Again, he chose to skip what appeared to be the easy way out.
“Obviously they were concerned that I was running away from something,” Hagel told the Veterans History Project back in 2002, adding that a chaplain, a psychiatrist and two officers questioned him before allowing him to change his assignment. “I never ever questioned [my choice]. I saw it first of all as a sense of purpose, responsibility, patriotism. … I never looked back.”
Hagel arrived in Vietnam on December 4, 1967, to what he describes as stench and heat he’d never experienced. A private in the United States Army, his assignment was eventually changed on the ground to a 9th Infantry Division unit that needed infantrymen after suffering significant losses in prior months.
A short time later, his brother Tom graduated high school and was drafted into the Army. The Hagel brothers requested transfers into the other’s unit, knowing it was unlikely either request would be granted. But just a few months into his deployment, the older Hagel was pulled out of the jungle and sent back to base camp to pick up Tom, who’d been reassigned to his unit.
Together, the brothers—a rarity in a time where the military prohibited siblings from serving together in an effort to spare families multiple casualties in the same conflict—led their unit through the jungle for the rest of 1968.
“My brother and I both were always on point,” Hagel said. “We rotated on and off point. One essentially held the compass and the other guy broke the jungle.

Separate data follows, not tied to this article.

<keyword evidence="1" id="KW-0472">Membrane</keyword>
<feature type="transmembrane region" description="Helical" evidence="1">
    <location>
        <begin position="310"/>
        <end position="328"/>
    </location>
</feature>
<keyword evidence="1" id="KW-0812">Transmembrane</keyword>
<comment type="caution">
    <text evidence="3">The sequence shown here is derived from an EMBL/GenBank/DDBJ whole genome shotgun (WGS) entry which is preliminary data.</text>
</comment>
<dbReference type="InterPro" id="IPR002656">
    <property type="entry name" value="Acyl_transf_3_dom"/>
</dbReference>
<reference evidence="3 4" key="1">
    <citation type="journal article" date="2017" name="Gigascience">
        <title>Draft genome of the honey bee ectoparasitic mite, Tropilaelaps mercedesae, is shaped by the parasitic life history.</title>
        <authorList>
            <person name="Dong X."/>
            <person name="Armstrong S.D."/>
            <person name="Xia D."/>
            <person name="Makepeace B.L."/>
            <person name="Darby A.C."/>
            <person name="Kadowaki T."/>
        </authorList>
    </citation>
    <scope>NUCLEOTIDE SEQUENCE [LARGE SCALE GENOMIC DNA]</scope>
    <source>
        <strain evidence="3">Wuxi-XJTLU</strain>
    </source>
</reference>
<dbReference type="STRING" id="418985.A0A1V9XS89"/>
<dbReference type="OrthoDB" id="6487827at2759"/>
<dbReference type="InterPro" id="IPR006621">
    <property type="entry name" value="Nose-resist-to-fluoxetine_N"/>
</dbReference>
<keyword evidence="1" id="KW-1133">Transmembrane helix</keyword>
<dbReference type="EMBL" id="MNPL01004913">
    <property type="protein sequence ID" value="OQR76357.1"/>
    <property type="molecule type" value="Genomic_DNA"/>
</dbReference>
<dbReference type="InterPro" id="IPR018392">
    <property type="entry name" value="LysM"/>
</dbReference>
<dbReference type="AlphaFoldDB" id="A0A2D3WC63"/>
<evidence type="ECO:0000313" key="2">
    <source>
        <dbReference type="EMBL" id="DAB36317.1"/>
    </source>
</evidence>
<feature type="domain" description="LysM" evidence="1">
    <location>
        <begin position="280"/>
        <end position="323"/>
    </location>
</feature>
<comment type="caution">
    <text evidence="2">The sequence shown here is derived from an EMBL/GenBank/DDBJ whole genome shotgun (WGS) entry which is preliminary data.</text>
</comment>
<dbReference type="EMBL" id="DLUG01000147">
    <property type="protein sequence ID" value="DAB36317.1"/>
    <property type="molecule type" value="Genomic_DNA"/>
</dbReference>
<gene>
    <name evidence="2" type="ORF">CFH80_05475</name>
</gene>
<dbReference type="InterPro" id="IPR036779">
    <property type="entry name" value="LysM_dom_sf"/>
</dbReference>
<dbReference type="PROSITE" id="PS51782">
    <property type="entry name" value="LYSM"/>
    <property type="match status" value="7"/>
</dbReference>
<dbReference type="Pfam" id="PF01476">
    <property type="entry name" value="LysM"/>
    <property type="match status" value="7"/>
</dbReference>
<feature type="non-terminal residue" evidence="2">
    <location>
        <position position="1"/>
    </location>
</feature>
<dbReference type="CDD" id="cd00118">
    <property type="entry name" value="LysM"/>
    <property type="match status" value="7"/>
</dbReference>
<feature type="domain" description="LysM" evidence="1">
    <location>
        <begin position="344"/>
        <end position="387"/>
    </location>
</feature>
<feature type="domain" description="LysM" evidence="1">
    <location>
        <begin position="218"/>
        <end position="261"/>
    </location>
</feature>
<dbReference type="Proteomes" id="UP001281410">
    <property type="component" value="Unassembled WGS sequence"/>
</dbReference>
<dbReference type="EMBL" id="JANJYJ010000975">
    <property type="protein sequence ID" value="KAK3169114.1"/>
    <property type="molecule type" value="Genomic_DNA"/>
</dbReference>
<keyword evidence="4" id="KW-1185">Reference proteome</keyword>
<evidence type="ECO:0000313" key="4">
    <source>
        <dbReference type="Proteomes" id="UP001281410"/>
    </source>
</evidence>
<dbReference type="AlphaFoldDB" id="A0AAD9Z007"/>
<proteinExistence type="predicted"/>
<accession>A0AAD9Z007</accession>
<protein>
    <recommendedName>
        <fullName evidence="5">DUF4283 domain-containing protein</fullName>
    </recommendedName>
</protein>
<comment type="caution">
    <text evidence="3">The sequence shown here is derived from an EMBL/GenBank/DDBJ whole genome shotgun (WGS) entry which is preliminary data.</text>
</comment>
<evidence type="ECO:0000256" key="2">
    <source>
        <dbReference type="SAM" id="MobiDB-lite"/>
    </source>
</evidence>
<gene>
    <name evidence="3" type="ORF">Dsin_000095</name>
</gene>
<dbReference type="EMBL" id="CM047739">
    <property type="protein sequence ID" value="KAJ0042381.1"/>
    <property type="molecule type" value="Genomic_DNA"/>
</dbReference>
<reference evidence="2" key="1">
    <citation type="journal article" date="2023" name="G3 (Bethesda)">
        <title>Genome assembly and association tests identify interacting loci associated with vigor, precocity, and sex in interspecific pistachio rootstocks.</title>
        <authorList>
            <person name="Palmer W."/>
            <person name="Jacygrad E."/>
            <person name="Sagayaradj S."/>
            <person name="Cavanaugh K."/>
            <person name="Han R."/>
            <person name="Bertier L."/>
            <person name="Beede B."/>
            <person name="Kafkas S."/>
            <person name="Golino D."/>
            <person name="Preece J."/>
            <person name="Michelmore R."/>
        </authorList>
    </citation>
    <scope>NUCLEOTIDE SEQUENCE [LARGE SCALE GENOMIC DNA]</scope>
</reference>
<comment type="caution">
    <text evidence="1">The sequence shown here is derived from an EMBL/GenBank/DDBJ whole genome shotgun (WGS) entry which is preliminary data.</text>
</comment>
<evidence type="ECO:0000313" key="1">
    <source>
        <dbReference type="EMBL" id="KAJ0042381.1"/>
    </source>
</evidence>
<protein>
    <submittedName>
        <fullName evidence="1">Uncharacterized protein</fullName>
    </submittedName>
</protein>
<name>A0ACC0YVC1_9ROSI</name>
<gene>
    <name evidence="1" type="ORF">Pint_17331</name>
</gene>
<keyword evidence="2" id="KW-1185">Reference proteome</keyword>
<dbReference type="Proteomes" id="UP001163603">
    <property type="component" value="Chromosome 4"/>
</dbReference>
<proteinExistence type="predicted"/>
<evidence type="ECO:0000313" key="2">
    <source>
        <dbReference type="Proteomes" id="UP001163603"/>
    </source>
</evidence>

“We just had confidence in ourselves that we weren’t going to lead our guys into the ambush or we weren’t going to lead our guys into trouble. And second, I think that’s probably the way we were raised. If you’re going to be doing something, take responsibility.”
The brothers were injured March 28, 1968—one of the few times they weren’t leading the pack—when the point team for their company-sized patrol tripped a wire embedded in a stream that set off Claymore mines in the trees around them.
“I was as afraid that night as I think I’ve ever been,” Hagel told the Veterans History Project. “Because it was dark. And when it gets dark, it is dark. And how many other booby traps you’re going to walk into that you can’t see? We almost walked into another one. My brother, Tom, saved us.”
The Hagel brothers reclaimed the point position and guided the company out of the jungle, but not before Tom Hagel spotted a hand grenade hanging by a wire and defused it.